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City Schools Save Money On Electricity Bills

Three Baltimore City public schools saved more than $1,500 on electricity in two months in February and March as the result of a program of the city Office of Sustainability and the U.S. Green Building Council Maryland Chapter.

The chapter received a $24,750 grant from the office to demonstrate to students and school personnel how simple, no-cost conservation measures can reduce the schools’ electricity bills, says Geoff Stack, of Stack Coordination, an independent sustainability consultant and co-chair of the chapter’s Green Schools Committee.

The measures include turning off lights and air conditioners when not in use, shutting down computers and being aware of so-called “vampire” devices that still pull electricity even when they are “off.”

The sustainability office chose three sites for the program:  Curtis Bay Elementary/Middle; Baltimore Leadership School for Young Women, a middle school housed in a building on Franklin Street; and W. E. B. DuBois High School and Reginald F. Lewis High School, both of which are housed in the former Northern High School building.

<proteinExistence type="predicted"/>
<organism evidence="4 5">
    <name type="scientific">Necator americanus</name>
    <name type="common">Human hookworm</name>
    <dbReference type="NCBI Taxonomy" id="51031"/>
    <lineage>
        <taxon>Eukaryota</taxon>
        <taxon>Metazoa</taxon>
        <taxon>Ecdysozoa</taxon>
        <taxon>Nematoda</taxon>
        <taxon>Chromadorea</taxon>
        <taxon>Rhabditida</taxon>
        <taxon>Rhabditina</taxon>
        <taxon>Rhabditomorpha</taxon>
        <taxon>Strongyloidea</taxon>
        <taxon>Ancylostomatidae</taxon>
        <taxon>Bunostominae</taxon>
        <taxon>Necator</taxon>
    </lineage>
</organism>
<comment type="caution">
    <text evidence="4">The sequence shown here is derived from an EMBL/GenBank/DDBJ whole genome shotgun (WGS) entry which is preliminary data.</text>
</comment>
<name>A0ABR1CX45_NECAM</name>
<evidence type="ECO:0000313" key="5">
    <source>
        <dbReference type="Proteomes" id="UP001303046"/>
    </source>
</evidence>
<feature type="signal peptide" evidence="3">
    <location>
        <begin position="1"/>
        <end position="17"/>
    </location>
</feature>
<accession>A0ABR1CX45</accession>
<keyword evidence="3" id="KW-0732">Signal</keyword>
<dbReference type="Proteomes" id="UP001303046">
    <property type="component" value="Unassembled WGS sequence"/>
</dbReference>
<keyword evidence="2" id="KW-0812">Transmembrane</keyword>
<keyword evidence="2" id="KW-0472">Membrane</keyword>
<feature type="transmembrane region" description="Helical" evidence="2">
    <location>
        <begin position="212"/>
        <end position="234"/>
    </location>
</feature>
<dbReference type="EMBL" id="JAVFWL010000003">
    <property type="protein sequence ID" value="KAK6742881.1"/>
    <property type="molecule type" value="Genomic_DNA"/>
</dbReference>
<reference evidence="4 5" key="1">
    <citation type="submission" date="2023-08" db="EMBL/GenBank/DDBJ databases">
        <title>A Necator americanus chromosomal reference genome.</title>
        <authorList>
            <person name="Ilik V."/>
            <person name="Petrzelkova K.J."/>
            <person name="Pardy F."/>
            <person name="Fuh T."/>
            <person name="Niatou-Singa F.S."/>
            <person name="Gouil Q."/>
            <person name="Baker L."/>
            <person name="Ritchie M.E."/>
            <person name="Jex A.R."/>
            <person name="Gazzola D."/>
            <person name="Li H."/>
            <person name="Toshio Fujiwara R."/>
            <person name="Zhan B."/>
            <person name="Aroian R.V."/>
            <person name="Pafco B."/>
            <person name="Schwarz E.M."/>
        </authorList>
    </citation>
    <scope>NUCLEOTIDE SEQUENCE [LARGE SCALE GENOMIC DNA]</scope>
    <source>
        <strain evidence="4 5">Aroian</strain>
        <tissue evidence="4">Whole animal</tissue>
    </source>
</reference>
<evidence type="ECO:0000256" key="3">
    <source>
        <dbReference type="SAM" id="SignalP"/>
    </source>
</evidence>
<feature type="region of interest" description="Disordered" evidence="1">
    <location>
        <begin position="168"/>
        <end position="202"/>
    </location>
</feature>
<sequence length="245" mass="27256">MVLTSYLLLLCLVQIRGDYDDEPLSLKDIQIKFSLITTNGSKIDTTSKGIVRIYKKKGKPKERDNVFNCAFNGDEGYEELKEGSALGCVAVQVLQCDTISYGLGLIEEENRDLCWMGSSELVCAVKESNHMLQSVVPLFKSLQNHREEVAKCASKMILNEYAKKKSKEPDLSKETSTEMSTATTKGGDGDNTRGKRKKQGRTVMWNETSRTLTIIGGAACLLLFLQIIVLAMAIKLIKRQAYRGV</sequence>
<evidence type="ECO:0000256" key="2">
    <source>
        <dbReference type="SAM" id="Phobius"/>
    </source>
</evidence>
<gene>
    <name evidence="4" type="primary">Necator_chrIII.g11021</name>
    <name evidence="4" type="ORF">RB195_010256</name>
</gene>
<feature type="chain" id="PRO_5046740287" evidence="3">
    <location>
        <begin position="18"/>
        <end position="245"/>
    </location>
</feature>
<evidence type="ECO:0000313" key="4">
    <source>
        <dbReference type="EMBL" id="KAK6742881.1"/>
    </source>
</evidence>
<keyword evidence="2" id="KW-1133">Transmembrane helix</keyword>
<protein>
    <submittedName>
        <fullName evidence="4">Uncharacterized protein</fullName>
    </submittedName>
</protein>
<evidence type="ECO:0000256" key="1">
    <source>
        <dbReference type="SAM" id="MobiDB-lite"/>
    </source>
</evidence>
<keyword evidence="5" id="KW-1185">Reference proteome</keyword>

The program will continue through June. Stack worked with volunteers to teach students energy-saving tips and held a workshop for teachers and administrators on doing an energy audit. He says the chapter hopes the lessons learned in the schools will be used at home, too.

Stack says that in a preliminary evaluation, overall energy usage decreased 3.5 percent in all three buildings for the months of February and March. Put another way, that represented a saving of $1,535 on their electricity bills.

According to Chris Parts, the Maryland Chapter board’s secretary and the board liaison to schools, the program is a partnership between the the U.S. Green Building Council and the Alliance to Save Energy, with the former using the Alliance's process, tools and curriculum. The chapter has been demonstrating the model to multiple school districts since 2008 and to the Baltimore City school system since 2010.

Parts, an architect who is a LEED-certified professional, says the chapter's goal is to develop a program that can be used across school systems in the state.

Sources: Geoff Stark, Chris Parts, U.S. Green Building Council Maryland Chapter
Writer: Barbara Pash
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